When to Plant?

Try our Garden Planner

It’s easy to plan your garden with our Almanac Garden Planner!
This planning tool spaces out your vegetables for you, provides sowing dates, and has many free garden plans for inspiration! Try it for free here.

Related Articles

Other Resources

There are numerous sites that deal with all aspects of this topic, so just search Google or check out these previous blogs: Growing Tomatoes in Southern CaliforniaVegetable Gardens – Good For Your Health & Pocketbook, and Creating Your Own Victory Garden.



Water Conservation Can Be Beautiful


While this is probably not news to most of you, I believe it’s well worth repeating and considering. Last year, 2013 became the driest year on record in California; San Francisco had the least amount of rain since record keeping began during the gold rush of 1849, and here in Southern California, Downtown Los Angeles saw the driest calendar year on record.

Sustainable Water-Wise Garden

We have had virtually no rain this winter (our rainy season) and on January 17, Governor, Jerry Brown, declared a statewide drought emergency. He has urged a voluntary 20% reduction in the use or water saying, “We ought to be ready for a long, continuous, persistent effort including the possibility of drinking-water shortages. I think the drought emphasizes that we do live in an era of limits, that nature has its boundaries.” The department of Water and Power has announced that water rates will be going up and inspectors will soon be on the street checking to see that the thee-day water rationing is being respected and that sprinkler systems are in good working order.

I have written a number of newsletters and blogs about our diminishing water supply with ideas and suggestions on how to deal with it; I even have a page of my website devoted to Sustainable Green Landscape Design. Should you want to read what I’ve had to say over these past three years, here are their links.  There is a lot of valuable information in them on how you can save money and help protect your home from fires, which is also of serious consideration, since the Santa Ana winds are now blowing year round.

Creating A Beautiful, Water-Wise Garden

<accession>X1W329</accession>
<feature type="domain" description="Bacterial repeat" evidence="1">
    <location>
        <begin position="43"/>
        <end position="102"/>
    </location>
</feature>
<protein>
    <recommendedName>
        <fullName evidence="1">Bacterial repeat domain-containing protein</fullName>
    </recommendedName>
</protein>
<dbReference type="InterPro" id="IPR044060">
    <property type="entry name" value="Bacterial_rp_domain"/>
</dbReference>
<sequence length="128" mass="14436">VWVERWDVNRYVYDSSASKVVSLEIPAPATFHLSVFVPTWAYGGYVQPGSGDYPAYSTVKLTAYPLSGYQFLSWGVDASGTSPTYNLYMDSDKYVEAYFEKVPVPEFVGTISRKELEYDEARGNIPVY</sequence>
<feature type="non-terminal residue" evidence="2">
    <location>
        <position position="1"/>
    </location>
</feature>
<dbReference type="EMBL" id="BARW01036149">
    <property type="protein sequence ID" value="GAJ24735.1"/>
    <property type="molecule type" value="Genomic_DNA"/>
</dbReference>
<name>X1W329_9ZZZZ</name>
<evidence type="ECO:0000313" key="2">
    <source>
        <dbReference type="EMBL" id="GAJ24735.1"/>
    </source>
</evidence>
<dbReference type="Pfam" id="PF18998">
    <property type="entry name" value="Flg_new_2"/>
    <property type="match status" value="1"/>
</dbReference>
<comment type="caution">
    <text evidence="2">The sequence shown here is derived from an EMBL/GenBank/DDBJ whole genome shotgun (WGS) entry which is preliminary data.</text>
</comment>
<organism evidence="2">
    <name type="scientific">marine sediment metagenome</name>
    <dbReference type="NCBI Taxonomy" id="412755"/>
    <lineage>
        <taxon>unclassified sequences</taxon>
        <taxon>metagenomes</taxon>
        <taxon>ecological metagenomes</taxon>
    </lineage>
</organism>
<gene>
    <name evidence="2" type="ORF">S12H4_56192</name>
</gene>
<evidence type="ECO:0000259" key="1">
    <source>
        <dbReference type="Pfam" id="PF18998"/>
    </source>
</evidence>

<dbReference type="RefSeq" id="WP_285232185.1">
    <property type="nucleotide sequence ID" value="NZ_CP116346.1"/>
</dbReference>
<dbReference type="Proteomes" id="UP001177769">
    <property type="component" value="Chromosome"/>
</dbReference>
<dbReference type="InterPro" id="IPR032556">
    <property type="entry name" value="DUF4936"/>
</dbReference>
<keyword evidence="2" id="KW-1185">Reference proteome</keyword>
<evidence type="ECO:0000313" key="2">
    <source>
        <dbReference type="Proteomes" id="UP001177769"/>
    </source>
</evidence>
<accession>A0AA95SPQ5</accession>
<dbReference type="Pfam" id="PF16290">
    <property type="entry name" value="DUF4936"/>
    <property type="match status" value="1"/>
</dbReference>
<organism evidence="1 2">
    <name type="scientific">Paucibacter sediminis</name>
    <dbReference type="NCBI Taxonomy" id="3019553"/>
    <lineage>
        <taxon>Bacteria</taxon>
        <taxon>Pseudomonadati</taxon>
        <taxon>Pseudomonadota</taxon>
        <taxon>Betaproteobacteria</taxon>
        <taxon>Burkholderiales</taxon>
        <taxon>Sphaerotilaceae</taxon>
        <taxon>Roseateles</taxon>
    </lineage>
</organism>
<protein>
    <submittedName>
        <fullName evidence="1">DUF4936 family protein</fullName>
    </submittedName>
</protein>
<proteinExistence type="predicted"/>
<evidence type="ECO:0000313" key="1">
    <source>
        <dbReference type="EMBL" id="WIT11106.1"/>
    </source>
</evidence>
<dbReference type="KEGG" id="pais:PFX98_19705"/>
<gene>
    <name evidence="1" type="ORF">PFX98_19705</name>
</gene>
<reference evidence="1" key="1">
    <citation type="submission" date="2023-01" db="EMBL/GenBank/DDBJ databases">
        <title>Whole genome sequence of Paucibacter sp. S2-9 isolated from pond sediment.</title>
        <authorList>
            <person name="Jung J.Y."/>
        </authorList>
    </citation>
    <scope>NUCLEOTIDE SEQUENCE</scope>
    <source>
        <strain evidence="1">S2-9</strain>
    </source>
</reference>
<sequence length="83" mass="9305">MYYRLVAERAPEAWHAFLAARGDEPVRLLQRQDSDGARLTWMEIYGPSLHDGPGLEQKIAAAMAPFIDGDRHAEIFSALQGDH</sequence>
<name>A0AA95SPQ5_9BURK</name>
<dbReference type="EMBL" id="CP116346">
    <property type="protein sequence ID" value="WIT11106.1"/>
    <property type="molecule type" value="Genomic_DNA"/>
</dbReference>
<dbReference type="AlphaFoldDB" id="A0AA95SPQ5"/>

A drought is a perfect opportunity to change habits by re-conceiving your yard or garden as a landscape that reflects the reality of the environment we now live in.

To continue reading … Eva’s Notes & News


Green Cities – Part I: Good Mental Health & Functionality


brooklyn-botanic-garden-new-yorI was sent a truly fascinating article about how interaction with nature can help alleviate mental fatigue by relaxing and restoring the mind. It was published by the College of the Environment, University of Washington. Because of the length and in-depth analysis of the article I have decided to add it to my blog over the next couple of months. Anyone interested in how important nature is in our lives and our mental well being should take the time to read it.

The Project support was provided by the national Urban and Community Forestry program of the USDA Forest Service, State and Private Forestry. Summary prepared by Kathleen Wolf, Ph.D. and Katrina Flora, December 26, 2010. You can read it in its entireity at

Mental Health & Function

Encounters with nearby nature help alleviate mental fatigue by relaxing and restoring the mind. Within built environments parks and green spaces are settings for cognitive respite, as they encourage social interaction and de-stressing through exercise or conversation, and provide calming settings. Having quality landscaping and vegetation in and around the places where people work and study is a good investment. Both visual access and being within green space helps to restore the mind’s ability to focus. This can improve job and school performance, and help alleviate mental stress and illness.

Fast Facts

  • The experience of nature helps to restore the mind from the mental fatigue of work or studies, contributing to improved work performance and satisfaction
  • Urban nature, when provided as parks and walkways and incorporated into building design, provides calming and inspiring environments and encourages learning, inquisitiveness, and alertness.